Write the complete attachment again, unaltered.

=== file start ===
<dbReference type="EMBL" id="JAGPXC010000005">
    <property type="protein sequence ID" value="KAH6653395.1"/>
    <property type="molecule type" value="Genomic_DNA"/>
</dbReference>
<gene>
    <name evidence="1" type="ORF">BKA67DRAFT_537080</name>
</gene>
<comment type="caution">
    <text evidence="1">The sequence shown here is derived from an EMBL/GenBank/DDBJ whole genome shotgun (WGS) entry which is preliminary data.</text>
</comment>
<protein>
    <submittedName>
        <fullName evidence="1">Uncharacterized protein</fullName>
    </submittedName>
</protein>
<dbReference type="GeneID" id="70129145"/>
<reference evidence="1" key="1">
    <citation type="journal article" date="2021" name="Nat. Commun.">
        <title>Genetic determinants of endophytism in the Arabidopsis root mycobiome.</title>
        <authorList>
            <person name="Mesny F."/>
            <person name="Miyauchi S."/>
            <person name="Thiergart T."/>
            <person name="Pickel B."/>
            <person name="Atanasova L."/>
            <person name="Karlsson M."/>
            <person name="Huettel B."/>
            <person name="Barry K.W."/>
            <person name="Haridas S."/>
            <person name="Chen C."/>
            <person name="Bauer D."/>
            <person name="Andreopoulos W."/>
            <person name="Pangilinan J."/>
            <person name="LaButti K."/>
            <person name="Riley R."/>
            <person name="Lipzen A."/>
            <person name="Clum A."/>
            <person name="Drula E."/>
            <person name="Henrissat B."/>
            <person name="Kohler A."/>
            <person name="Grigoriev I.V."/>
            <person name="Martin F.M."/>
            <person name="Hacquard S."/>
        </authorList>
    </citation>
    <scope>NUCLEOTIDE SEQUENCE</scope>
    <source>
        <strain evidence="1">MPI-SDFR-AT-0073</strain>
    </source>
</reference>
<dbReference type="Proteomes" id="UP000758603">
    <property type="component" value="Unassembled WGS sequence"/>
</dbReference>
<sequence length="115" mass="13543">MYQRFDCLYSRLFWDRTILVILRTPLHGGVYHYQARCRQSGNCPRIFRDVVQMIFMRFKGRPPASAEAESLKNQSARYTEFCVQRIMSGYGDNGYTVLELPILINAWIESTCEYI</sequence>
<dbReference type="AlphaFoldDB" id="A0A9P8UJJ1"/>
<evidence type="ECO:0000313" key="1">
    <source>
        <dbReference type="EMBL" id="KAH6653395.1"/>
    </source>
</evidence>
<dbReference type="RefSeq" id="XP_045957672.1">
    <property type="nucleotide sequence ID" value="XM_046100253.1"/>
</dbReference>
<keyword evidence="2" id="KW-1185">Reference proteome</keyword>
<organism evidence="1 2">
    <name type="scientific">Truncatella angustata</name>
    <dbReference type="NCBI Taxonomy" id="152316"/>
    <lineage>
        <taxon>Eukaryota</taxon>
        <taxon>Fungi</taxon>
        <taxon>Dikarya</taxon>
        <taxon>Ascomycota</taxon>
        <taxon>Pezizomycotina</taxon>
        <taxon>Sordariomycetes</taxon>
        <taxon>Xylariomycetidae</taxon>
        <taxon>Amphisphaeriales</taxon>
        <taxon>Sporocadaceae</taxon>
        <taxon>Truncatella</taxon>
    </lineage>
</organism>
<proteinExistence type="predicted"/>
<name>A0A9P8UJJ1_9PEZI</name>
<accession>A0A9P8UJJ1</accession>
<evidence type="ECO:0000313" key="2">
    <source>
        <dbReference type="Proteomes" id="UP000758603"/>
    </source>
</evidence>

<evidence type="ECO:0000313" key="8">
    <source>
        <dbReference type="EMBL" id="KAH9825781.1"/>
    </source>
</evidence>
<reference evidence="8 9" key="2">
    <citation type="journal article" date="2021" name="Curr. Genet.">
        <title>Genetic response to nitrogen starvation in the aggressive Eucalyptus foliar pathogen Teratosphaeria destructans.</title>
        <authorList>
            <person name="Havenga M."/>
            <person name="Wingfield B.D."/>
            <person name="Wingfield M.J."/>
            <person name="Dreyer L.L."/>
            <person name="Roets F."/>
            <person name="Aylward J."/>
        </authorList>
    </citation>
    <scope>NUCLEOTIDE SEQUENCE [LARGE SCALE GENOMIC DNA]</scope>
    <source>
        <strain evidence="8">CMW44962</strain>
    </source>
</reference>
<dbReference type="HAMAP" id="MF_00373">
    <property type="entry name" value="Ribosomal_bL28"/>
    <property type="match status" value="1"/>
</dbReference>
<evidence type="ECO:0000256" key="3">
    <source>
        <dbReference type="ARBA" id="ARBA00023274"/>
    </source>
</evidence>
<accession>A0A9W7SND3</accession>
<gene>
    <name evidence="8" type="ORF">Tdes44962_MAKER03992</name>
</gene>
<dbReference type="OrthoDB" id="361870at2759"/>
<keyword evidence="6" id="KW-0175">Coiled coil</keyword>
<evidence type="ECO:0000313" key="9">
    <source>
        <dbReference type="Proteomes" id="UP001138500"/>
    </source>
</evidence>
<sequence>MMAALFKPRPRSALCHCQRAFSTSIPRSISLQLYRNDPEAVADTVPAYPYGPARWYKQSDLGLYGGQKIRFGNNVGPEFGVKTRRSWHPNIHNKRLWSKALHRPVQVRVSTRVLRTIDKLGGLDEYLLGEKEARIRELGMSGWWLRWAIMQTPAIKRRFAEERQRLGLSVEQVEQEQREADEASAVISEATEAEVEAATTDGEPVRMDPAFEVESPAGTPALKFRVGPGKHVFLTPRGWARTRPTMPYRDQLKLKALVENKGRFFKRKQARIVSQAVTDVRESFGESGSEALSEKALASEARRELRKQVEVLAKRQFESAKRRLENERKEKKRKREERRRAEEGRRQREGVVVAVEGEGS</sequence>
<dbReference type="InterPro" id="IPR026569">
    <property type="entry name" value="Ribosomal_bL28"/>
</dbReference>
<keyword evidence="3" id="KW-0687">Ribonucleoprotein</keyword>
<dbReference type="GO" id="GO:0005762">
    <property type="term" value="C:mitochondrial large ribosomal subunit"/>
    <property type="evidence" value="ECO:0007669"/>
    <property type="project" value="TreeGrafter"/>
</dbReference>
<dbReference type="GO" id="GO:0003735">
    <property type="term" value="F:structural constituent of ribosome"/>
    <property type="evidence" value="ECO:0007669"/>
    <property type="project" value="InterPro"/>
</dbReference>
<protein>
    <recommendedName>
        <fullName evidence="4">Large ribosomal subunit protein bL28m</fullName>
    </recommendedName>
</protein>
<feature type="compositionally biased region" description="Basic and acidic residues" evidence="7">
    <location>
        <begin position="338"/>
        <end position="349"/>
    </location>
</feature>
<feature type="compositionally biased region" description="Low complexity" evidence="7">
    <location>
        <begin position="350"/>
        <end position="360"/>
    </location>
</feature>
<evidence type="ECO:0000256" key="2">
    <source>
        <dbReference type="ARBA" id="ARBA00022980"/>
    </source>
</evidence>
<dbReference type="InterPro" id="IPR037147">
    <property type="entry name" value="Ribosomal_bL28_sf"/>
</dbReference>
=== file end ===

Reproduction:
<dbReference type="EMBL" id="JAGPXC010000005">
    <property type="protein sequence ID" value="KAH6653395.1"/>
    <property type="molecule type" value="Genomic_DNA"/>
</dbReference>
<gene>
    <name evidence="1" type="ORF">BKA67DRAFT_537080</name>
</gene>
<comment type="caution">
    <text evidence="1">The sequence shown here is derived from an EMBL/GenBank/DDBJ whole genome shotgun (WGS) entry which is preliminary data.</text>
</comment>
<protein>
    <submittedName>
        <fullName evidence="1">Uncharacterized protein</fullName>
    </submittedName>
</protein>
<dbReference type="GeneID" id="70129145"/>
<reference evidence="1" key="1">
    <citation type="journal article" date="2021" name="Nat. Commun.">
        <title>Genetic determinants of endophytism in the Arabidopsis root mycobiome.</title>
        <authorList>
            <person name="Mesny F."/>
            <person name="Miyauchi S."/>
            <person name="Thiergart T."/>
            <person name="Pickel B."/>
            <person name="Atanasova L."/>
            <person name="Karlsson M."/>
            <person name="Huettel B."/>
            <person name="Barry K.W."/>
            <person name="Haridas S."/>
            <person name="Chen C."/>
            <person name="Bauer D."/>
            <person name="Andreopoulos W."/>
            <person name="Pangilinan J."/>
            <person name="LaButti K."/>
            <person name="Riley R."/>
            <person name="Lipzen A."/>
            <person name="Clum A."/>
            <person name="Drula E."/>
            <person name="Henrissat B."/>
            <person name="Kohler A."/>
            <person name="Grigoriev I.V."/>
            <person name="Martin F.M."/>
            <person name="Hacquard S."/>
        </authorList>
    </citation>
    <scope>NUCLEOTIDE SEQUENCE</scope>
    <source>
        <strain evidence="1">MPI-SDFR-AT-0073</strain>
    </source>
</reference>
<dbReference type="Proteomes" id="UP000758603">
    <property type="component" value="Unassembled WGS sequence"/>
</dbReference>
<sequence length="115" mass="13543">MYQRFDCLYSRLFWDRTILVILRTPLHGGVYHYQARCRQSGNCPRIFRDVVQMIFMRFKGRPPASAEAESLKNQSARYTEFCVQRIMSGYGDNGYTVLELPILINAWIESTCEYI</sequence>
<dbReference type="AlphaFoldDB" id="A0A9P8UJJ1"/>
<evidence type="ECO:0000313" key="1">
    <source>
        <dbReference type="EMBL" id="KAH6653395.1"/>
    </source>
</evidence>
<dbReference type="RefSeq" id="XP_045957672.1">
    <property type="nucleotide sequence ID" value="XM_046100253.1"/>
</dbReference>
<keyword evidence="2" id="KW-1185">Reference proteome</keyword>
<organism evidence="1 2">
    <name type="scientific">Truncatella angustata</name>
    <dbReference type="NCBI Taxonomy" id="152316"/>
    <lineage>
        <taxon>Eukaryota</taxon>
        <taxon>Fungi</taxon>
        <taxon>Dikarya</taxon>
        <taxon>Ascomycota</taxon>
        <taxon>Pezizomycotina</taxon>
        <taxon>Sordariomycetes</taxon>
        <taxon>Xylariomycetidae</taxon>
        <taxon>Amphisphaeriales</taxon>
        <taxon>Sporocadaceae</taxon>
        <taxon>Truncatella</taxon>
    </lineage>
</organism>
<proteinExistence type="predicted"/>
<name>A0A9P8UJJ1_9PEZI</name>
<accession>A0A9P8UJJ1</accession>
<evidence type="ECO:0000313" key="2">
    <source>
        <dbReference type="Proteomes" id="UP000758603"/>
    </source>
</evidence>

<evidence type="ECO:0000313" key="8">
    <source>
        <dbReference type="EMBL" id="KAH9825781.1"/>
    </source>
</evidence>
<reference evidence="8 9" key="2">
    <citation type="journal article" date="2021" name="Curr. Genet.">
        <title>Genetic response to nitrogen starvation in the aggressive Eucalyptus foliar pathogen Teratosphaeria destructans.</title>
        <authorList>
            <person name="Havenga M."/>
            <person name="Wingfield B.D."/>
            <person name="Wingfield M.J."/>
            <person name="Dreyer L.L."/>
            <person name="Roets F."/>
            <person name="Aylward J."/>
        </authorList>
    </citation>
    <scope>NUCLEOTIDE SEQUENCE [LARGE SCALE GENOMIC DNA]</scope>
    <source>
        <strain evidence="8">CMW44962</strain>
    </source>
</reference>
<dbReference type="HAMAP" id="MF_00373">
    <property type="entry name" value="Ribosomal_bL28"/>
    <property type="match status" value="1"/>
</dbReference>
<evidence type="ECO:0000256" key="3">
    <source>
        <dbReference type="ARBA" id="ARBA00023274"/>
    </source>
</evidence>
<accession>A0A9W7SND3</accession>
<gene>
    <name evidence="8" type="ORF">Tdes44962_MAKER03992</name>
</gene>
<dbReference type="OrthoDB" id="361870at2759"/>
<keyword evidence="6" id="KW-0175">Coiled coil</keyword>
<evidence type="ECO:0000313" key="9">
    <source>
        <dbReference type="Proteomes" id="UP001138500"/>
    </source>
</evidence>
<sequence>MMAALFKPRPRSALCHCQRAFSTSIPRSISLQLYRNDPEAVADTVPAYPYGPARWYKQSDLGLYGGQKIRFGNNVGPEFGVKTRRSWHPNIHNKRLWSKALHRPVQVRVSTRVLRTIDKLGGLDEYLLGEKEARIRELGMSGWWLRWAIMQTPAIKRRFAEERQRLGLSVEQVEQEQREADEASAVISEATEAEVEAATTDGEPVRMDPAFEVESPAGTPALKFRVGPGKHVFLTPRGWARTRPTMPYRDQLKLKALVENKGRFFKRKQARIVSQAVTDVRESFGESGSEALSEKALASEARRELRKQVEVLAKRQFESAKRRLENERKEKKRKREERRRAEEGRRQREGVVVAVEGEGS</sequence>
<dbReference type="InterPro" id="IPR026569">
    <property type="entry name" value="Ribosomal_bL28"/>
</dbReference>
<keyword evidence="3" id="KW-0687">Ribonucleoprotein</keyword>
<dbReference type="GO" id="GO:0005762">
    <property type="term" value="C:mitochondrial large ribosomal subunit"/>
    <property type="evidence" value="ECO:0007669"/>
    <property type="project" value="TreeGrafter"/>
</dbReference>
<dbReference type="GO" id="GO:0003735">
    <property type="term" value="F:structural constituent of ribosome"/>
    <property type="evidence" value="ECO:0007669"/>
    <property type="project" value="InterPro"/>
</dbReference>
<protein>
    <recommendedName>
        <fullName evidence="4">Large ribosomal subunit protein bL28m</fullName>
    </recommendedName>
</protein>
<feature type="compositionally biased region" description="Basic and acidic residues" evidence="7">
    <location>
        <begin position="338"/>
        <end position="349"/>
    </location>
</feature>
<feature type="compositionally biased region" description="Low complexity" evidence="7">
    <location>
        <begin position="350"/>
        <end position="360"/>
    </location>
</feature>
<evidence type="ECO:0000256" key="2">
    <source>
        <dbReference type="ARBA" id="ARBA00022980"/>
    </source>
</evidence>
<dbReference type="InterPro" id="IPR037147">
    <property type="entry name" value="Ribosomal_bL28_sf"/>
</dbReference>